The Caves of Nerja were undiscovered until in 1959 when a group of local boys came across the narrow entrance into the limestone caverns while chasing bats. Once rediscovered the Caves soon became one of Spain’s important and popular treasures.
The town of Nerja lies approximately 30 miles from Malaga and the Caves of Nerja are located just two miles from the town itself. The caverns contain numerous archaeological treasures such as spectacular wall paintings from the Palaeolithic and post-Palaeolithic periods. Skeletal remains and artefacts found suggest the caverns were inhabited from approximately 25,000 B.C. until the Bronze Age. The rocky formation of crystalline dolomites date back over 250,000 years, and are thought to be some of the oldest deposits of the culture in Southern Spain.
Although some sections of the cave complex are closed to public viewing due to safety concerns and for preservation, you can walk through the smooth, polished steps and paths deep into the darkness of the caverns and witness the stunningly beautiful back-lit rock formations. With atmosphere music playing in the background and the high ceilings almost gives the sensation of being in an underground cathedral.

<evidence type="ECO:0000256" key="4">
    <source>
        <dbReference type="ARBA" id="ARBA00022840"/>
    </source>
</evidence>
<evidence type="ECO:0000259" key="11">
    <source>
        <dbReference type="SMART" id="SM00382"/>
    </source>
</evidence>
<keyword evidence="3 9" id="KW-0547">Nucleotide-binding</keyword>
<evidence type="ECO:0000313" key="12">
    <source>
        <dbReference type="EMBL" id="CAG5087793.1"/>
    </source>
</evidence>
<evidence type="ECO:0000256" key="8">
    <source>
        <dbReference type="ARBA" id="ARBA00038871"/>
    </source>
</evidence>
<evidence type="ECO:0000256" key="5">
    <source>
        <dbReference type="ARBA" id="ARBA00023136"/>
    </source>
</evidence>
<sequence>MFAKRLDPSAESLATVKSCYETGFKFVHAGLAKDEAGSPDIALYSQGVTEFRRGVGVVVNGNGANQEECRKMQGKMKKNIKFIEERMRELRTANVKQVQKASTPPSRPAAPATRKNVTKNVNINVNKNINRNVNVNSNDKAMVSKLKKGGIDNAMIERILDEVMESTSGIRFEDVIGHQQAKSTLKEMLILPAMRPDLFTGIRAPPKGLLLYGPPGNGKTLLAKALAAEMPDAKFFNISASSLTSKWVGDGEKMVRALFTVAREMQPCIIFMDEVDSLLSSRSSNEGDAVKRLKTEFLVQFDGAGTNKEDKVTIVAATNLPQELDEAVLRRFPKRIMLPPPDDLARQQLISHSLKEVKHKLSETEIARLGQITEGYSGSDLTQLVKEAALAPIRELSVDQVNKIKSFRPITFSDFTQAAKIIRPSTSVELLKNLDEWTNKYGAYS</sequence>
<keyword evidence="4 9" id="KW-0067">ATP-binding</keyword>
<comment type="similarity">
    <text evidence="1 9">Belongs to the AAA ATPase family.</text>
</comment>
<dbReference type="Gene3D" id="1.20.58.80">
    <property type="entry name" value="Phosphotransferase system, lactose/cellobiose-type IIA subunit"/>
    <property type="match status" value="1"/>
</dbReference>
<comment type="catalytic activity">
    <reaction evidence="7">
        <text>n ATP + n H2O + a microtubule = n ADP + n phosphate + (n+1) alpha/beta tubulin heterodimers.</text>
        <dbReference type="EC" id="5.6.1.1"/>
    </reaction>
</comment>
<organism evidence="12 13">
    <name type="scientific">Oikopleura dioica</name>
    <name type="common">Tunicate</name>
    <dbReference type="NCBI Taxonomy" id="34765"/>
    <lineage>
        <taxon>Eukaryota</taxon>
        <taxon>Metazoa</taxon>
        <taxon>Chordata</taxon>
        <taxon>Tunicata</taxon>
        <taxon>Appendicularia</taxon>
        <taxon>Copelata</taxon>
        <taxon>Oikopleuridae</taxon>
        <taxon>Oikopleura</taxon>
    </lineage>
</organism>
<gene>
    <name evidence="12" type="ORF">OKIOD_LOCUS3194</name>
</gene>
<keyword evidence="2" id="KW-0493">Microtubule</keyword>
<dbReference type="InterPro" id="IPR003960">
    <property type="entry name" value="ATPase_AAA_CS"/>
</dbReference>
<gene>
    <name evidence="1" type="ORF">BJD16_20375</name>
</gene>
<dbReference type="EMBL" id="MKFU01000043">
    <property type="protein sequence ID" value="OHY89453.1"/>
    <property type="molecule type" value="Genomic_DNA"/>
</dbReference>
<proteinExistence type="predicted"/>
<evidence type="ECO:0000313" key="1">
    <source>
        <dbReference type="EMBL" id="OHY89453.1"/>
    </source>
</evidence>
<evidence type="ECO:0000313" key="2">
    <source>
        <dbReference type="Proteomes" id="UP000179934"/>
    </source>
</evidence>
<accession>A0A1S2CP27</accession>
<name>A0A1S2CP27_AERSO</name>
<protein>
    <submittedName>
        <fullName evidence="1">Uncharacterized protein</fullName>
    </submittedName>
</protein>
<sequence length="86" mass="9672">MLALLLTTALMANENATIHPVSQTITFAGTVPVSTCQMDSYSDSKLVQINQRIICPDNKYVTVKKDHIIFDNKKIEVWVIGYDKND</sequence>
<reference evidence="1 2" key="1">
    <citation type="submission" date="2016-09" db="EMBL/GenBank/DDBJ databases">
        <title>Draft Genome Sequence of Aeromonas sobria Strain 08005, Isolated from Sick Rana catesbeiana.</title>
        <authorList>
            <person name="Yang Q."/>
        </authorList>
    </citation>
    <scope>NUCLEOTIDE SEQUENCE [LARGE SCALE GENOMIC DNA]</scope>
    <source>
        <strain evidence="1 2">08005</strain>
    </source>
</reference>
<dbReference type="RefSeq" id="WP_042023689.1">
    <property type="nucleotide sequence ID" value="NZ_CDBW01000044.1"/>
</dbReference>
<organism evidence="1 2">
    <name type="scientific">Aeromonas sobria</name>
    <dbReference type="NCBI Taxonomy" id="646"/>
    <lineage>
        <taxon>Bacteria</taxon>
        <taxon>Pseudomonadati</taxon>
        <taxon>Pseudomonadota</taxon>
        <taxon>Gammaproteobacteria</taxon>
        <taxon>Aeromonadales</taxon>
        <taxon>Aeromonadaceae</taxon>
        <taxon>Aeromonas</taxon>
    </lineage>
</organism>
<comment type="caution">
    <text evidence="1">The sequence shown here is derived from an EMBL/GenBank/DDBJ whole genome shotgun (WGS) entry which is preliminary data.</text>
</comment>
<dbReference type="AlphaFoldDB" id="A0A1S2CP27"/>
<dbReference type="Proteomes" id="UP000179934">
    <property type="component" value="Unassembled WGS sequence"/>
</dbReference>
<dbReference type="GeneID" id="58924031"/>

The cavern houses eight rooms including the Hall of the Cataclysm, which the Guinness World Book of Records claims is the worlds’ largest stalactite column measuring 49 metres high and 18 metres in diameter. This has been formed by an estimated 1,000 billion drops of water.